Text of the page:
A while back Gala Solari sent me the picture above, asking what it is. Her description:
"Goopy mushroom thingy. Grows on the mulch. Size ranges from 3" to 18" with irregular shapes. In this pic, it's drying out, when new it's smooth on top, with kind of a skin and goopy inside. When dried out, it's dusty and black-ish. Something eats it. What is it?!"The consensus of George Lantz and soon to be Master Naturalist Mark Bower was that it is a slime mold, mostly likely Fuligo septica - better known as dog vomit slime mold or scrambled egg slime. Interesting juxtaposition of names, eh? George had this further comment.
"You say that something is eating it? Believe it or not, Fuligo septica is edible. Native people in parts of Mexico gather and scramble similar to eggs. I would not gather and try it myself."As in Gala's case, it is commonly found on wood mulch after watering or a rain. It is typically 1 to 8 inches in diameter and up to an inch thick.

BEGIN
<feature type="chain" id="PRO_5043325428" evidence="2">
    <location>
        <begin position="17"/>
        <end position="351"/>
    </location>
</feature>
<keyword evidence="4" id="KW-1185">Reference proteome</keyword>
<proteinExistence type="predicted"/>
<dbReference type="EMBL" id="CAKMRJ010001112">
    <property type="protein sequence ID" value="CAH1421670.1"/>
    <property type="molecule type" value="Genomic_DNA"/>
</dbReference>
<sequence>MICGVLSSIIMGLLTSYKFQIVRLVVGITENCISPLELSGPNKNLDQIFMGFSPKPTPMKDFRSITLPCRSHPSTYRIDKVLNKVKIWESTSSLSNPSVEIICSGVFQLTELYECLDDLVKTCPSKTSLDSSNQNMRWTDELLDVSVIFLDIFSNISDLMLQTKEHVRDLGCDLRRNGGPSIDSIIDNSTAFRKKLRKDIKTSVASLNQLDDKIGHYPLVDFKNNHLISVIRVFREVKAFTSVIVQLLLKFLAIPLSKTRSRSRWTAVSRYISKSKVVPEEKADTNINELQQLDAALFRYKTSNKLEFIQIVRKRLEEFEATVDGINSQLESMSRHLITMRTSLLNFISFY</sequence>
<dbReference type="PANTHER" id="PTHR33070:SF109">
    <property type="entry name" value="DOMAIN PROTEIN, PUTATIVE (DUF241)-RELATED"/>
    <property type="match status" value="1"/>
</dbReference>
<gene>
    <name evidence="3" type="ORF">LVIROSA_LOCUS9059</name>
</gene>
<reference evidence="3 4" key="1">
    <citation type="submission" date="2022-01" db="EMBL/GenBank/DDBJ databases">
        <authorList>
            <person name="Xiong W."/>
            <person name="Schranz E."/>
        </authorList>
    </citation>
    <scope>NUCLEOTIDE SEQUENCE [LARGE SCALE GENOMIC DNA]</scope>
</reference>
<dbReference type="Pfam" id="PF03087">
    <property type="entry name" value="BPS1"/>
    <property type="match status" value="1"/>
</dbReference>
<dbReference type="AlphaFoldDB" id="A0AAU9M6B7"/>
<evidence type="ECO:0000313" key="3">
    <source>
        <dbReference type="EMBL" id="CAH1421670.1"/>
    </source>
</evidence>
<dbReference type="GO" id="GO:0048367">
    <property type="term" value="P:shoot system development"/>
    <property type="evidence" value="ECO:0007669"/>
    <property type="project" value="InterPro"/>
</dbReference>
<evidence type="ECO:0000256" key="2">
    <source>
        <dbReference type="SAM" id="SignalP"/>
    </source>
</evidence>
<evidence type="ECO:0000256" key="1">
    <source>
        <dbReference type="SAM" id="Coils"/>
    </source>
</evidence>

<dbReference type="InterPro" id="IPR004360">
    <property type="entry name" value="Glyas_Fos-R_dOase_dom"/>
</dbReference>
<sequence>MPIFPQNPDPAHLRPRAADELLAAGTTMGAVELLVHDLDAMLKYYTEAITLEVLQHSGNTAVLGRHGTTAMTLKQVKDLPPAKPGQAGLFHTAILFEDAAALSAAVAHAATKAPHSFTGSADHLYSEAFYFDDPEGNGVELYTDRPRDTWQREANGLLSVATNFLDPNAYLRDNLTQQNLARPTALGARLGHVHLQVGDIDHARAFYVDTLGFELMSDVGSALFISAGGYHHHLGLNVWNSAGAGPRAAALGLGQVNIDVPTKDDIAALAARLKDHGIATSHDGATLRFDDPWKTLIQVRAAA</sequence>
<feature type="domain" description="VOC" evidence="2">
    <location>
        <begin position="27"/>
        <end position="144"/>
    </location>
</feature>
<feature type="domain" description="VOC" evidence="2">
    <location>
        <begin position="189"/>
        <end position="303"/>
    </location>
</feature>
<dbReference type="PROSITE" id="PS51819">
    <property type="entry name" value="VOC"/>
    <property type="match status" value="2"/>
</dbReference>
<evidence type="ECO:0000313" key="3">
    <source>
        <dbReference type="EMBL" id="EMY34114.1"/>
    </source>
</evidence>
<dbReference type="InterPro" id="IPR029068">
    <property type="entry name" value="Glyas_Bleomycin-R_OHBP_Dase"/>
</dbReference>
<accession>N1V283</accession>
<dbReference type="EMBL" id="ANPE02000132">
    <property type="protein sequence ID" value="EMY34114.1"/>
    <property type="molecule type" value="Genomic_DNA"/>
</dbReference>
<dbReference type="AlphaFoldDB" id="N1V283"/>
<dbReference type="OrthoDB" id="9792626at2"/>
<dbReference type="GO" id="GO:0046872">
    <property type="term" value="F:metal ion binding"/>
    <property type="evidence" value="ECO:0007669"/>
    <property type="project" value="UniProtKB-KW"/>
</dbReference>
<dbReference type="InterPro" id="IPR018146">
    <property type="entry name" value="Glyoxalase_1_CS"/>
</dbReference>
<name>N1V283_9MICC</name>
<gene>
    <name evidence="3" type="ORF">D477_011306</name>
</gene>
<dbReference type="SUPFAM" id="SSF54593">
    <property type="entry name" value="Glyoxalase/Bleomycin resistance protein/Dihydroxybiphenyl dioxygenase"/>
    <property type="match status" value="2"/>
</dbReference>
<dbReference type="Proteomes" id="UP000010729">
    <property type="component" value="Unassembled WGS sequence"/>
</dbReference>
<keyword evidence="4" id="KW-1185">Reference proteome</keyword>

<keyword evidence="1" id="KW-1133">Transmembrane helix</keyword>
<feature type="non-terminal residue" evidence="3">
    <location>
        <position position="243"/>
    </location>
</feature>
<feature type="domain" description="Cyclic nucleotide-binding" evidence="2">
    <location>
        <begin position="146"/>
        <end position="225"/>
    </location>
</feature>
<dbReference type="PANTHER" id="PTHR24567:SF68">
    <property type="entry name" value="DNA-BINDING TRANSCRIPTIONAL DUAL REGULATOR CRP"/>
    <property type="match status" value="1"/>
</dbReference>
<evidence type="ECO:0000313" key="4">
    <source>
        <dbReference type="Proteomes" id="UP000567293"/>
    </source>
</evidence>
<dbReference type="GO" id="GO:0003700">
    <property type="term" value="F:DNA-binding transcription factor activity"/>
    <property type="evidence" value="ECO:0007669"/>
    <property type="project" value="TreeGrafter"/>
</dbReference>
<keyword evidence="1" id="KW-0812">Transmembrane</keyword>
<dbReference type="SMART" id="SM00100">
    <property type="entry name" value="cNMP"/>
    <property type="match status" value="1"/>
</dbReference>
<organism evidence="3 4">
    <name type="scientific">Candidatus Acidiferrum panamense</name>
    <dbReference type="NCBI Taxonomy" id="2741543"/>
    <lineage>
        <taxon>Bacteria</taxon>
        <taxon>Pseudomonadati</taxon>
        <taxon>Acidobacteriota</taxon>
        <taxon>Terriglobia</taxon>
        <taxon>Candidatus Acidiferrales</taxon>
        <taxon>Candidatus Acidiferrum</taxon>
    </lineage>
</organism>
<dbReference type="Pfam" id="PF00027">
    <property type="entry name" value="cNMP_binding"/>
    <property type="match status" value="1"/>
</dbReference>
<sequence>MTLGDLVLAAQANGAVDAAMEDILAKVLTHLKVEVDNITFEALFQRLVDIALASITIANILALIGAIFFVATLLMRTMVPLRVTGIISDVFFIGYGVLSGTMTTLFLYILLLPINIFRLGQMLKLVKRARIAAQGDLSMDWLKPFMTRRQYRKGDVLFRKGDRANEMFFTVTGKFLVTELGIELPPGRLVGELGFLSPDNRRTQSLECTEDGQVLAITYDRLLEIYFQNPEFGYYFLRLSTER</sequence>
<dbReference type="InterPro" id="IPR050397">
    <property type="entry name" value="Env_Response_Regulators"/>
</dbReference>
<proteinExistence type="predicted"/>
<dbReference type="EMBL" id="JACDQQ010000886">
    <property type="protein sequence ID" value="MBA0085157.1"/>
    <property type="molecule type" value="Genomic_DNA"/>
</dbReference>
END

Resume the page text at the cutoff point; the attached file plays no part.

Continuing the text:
Slime molds aren't fungi although they have some similarities. Unlike most fungi whose spores drop down from the forming structures, F. septica's spores are produced on or in aerial sporangia and are spread by wind. Gardening sites are peppered by questions about how to prevent them from recurring and many people try to hose them off. Guess what? That just spreads their spores all over the mulch. Tom Volk suggests learning to love them or paving over your garden.
F. septica has several interesting talents. For one, it is able to absorb massive amounts of zinc that would be toxic to any other living thing. It does this by producing fuligorubin A, a yellow pigment which chelates metals into an inactive form. This has some potential for detoxifying soil.
Mark Bower is a good source of slime mold stuff. His email prompted a slime mold blog in 2011 and he just did it again with this Scientific American article. This further describes the ability of the mold to negotiate complex mazes. Maybe some day we will have a self propelled soil detoxifier. I have the perfect name... the blob!
Tom Volk has an interesting article on Fuligo septica including the fact that it was the inspiration for the classic 1958 SciFi thriller The Blob staring Steve McQueen. I am waiting for a morel spinoff.